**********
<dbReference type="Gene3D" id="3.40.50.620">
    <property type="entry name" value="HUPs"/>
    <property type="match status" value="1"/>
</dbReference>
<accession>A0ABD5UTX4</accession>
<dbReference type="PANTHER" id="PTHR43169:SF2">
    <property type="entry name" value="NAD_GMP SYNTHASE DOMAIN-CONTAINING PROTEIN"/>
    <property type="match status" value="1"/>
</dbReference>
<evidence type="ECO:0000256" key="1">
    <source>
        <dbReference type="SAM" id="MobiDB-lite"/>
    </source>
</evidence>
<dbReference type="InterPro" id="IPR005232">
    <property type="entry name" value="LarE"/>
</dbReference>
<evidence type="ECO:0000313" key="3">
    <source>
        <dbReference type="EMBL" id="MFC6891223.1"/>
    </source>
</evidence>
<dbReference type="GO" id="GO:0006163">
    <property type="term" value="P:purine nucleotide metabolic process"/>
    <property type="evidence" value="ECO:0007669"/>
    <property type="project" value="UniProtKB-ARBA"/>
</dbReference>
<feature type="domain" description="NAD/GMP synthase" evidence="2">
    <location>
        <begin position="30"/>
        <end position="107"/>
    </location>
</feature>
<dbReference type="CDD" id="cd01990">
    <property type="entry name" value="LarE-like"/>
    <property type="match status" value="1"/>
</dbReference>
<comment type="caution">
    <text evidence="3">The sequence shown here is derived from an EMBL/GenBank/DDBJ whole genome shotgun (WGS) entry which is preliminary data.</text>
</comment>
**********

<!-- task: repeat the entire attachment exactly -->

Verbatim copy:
<dbReference type="Gene3D" id="3.40.50.620">
    <property type="entry name" value="HUPs"/>
    <property type="match status" value="1"/>
</dbReference>
<accession>A0ABD5UTX4</accession>
<dbReference type="PANTHER" id="PTHR43169:SF2">
    <property type="entry name" value="NAD_GMP SYNTHASE DOMAIN-CONTAINING PROTEIN"/>
    <property type="match status" value="1"/>
</dbReference>
<evidence type="ECO:0000256" key="1">
    <source>
        <dbReference type="SAM" id="MobiDB-lite"/>
    </source>
</evidence>
<dbReference type="InterPro" id="IPR005232">
    <property type="entry name" value="LarE"/>
</dbReference>
<evidence type="ECO:0000313" key="3">
    <source>
        <dbReference type="EMBL" id="MFC6891223.1"/>
    </source>
</evidence>
<dbReference type="GO" id="GO:0006163">
    <property type="term" value="P:purine nucleotide metabolic process"/>
    <property type="evidence" value="ECO:0007669"/>
    <property type="project" value="UniProtKB-ARBA"/>
</dbReference>
<feature type="domain" description="NAD/GMP synthase" evidence="2">
    <location>
        <begin position="30"/>
        <end position="107"/>
    </location>
</feature>
<dbReference type="CDD" id="cd01990">
    <property type="entry name" value="LarE-like"/>
    <property type="match status" value="1"/>
</dbReference>
<comment type="caution">
    <text evidence="3">The sequence shown here is derived from an EMBL/GenBank/DDBJ whole genome shotgun (WGS) entry which is preliminary data.</text>
</comment>